The conservation and heritage charity for the
Loch Lomond and The Trossachs National Park

Sir Walter Scott

Sir Walter Scott and the discovery of the Trossachs and Loch Lomond.

Around 1790, Sir Walter Scott, as an apprentice in his father’s law office, had to deliver legal documents to some ‘difficult’ tenants in Balquhidder Glen. Trouble was expected, and Scott picked up an escort of six soldiers and a sergeant from Stirling Castle.  From this sergeant – who knew the ground well - he heard more tales of Rob Roy, to add to those he had already learned from an old Highland client of his father who had known Rob personally.

He further added to his growing familiarity with the Rob Roy country in the 1793 when, as a newly qualified advocate, he visited several of the homes of other legal associates and friends who came from the area around Callander.

For some years afterwards he pursued his career and also became known as the author of ‘The Lay of the Last Minstrel’ and ‘Marmion’. He decided to put his store of knowledge of the geography and folklore of The Trossachs and Loch Lomond area into another creative project. By the summer of 1809 he was at work on ‘The Lady of the Lake’. He rode from Loch Venachar to Stirling to check the time it would take his hero Fitz-James who makes the journey in the story. He then systematically studied the terrain around Loch Lomond. He even read out the first part of the poem while staying with the Duke of Montrose at Buchanan Castle.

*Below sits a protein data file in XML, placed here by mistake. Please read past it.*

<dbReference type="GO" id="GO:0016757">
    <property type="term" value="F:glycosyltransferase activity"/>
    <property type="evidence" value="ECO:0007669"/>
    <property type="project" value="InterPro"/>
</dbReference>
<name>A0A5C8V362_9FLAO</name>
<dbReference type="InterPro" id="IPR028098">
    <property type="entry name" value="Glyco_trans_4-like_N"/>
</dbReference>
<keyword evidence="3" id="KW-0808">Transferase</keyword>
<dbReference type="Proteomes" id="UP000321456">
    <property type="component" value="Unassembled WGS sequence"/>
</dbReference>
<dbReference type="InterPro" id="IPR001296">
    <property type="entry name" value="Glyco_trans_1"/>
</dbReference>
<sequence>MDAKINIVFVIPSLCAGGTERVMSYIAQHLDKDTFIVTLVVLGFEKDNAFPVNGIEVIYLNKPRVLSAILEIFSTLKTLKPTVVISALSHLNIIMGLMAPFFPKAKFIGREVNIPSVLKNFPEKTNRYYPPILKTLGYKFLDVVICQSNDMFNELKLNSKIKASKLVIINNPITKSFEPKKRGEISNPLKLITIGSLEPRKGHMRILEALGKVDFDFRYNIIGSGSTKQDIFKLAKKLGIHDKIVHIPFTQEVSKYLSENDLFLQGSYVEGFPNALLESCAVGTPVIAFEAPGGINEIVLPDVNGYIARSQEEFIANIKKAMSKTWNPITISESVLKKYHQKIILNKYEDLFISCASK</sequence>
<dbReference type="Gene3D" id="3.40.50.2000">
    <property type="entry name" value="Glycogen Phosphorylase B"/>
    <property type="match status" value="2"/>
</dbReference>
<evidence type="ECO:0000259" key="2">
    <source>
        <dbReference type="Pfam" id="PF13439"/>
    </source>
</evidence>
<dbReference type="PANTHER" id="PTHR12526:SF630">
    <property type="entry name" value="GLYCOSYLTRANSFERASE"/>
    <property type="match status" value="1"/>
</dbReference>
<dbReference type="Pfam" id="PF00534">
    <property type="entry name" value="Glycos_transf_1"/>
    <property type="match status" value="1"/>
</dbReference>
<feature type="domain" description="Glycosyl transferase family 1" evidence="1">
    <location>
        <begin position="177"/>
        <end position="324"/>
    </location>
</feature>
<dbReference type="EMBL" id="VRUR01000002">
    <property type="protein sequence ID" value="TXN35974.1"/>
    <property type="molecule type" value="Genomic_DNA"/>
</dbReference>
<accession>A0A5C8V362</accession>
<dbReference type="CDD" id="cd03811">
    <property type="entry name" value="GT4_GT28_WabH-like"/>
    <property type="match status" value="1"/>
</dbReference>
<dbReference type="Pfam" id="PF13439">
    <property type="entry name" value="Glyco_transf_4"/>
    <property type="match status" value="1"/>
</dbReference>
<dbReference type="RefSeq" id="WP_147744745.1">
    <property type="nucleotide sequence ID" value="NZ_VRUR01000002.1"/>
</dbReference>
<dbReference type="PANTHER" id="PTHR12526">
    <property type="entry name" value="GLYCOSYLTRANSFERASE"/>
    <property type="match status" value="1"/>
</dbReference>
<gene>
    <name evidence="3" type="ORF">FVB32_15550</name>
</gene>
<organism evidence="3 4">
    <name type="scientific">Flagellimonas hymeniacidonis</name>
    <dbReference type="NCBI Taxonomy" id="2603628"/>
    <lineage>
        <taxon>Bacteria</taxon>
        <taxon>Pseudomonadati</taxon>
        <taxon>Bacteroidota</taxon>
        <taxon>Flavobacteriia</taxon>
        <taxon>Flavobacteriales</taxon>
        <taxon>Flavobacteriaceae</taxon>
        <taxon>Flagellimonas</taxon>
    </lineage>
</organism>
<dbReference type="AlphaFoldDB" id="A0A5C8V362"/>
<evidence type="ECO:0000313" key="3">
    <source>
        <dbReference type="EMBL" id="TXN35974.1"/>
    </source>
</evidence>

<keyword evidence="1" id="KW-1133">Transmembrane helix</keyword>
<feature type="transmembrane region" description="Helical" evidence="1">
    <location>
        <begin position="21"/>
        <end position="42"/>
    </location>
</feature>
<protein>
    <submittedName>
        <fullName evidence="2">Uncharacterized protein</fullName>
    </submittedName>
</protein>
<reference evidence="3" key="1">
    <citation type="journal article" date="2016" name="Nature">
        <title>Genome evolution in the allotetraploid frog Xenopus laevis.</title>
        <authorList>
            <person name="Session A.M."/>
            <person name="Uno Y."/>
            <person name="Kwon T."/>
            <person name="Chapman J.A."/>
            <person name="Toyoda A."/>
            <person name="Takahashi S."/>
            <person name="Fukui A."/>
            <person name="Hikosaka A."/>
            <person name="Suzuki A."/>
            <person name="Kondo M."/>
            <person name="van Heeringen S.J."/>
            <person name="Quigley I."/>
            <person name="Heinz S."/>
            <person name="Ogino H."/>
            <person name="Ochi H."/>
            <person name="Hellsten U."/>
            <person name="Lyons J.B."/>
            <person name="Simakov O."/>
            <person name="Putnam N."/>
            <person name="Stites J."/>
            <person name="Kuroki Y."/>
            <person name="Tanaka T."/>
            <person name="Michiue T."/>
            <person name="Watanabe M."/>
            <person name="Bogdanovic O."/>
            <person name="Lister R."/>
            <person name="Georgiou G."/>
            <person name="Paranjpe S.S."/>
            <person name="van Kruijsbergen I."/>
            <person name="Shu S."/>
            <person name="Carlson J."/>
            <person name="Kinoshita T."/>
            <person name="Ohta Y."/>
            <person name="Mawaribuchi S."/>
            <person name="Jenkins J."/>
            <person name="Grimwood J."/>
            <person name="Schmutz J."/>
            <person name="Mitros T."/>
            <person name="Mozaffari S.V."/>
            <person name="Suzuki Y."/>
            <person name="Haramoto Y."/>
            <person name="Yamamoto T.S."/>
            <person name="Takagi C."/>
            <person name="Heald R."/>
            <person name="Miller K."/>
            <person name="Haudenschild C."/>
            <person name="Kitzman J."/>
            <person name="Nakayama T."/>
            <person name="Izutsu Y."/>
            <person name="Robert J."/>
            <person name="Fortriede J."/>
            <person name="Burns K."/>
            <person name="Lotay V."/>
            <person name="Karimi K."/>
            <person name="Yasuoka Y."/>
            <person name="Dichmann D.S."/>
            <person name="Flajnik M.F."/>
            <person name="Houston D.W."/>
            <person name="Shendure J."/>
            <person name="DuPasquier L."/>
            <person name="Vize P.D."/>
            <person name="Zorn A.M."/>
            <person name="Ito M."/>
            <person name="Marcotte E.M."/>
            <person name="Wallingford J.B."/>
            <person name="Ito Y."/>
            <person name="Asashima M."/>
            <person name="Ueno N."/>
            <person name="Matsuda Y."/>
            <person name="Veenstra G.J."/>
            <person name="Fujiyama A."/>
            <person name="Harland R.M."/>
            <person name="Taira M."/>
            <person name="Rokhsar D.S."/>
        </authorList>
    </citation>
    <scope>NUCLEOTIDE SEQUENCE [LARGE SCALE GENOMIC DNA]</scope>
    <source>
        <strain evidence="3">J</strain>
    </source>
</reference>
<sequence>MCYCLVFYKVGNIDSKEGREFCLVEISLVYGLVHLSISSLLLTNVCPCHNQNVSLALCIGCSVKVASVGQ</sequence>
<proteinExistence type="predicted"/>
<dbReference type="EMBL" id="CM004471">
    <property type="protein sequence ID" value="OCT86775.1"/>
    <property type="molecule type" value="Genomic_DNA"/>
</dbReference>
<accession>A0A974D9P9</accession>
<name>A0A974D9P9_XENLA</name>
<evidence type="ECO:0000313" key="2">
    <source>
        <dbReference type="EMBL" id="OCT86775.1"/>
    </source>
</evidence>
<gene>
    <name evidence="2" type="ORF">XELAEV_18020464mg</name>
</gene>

‘The Lady of the Lake’ was published in 1810 and was a sensation in its day. Huge numbers of visitors then descended on the Trossachs - far more than the then primitive ‘tourism infrastructure’ could cope with!  However, the visitors found the scenery very much to their taste.

Landscape, Loch Katrine by Alexander Nasmyth (Kelvingrove Art Gallery, Glasgow)This ‘cult of the picturesque’ was reinforced by artists who painted suitable Highland scenes sold as prints to meet demand. Much artistic licence can be noted in the works of this era. Alexander Nasmyth, for example, who painted Loch Lomond as well, thought that his Loch Katrine view could only be enhanced by inserting a classical temple into the composition, in the manner of the classical landscape allusions of the earlier painter Claude.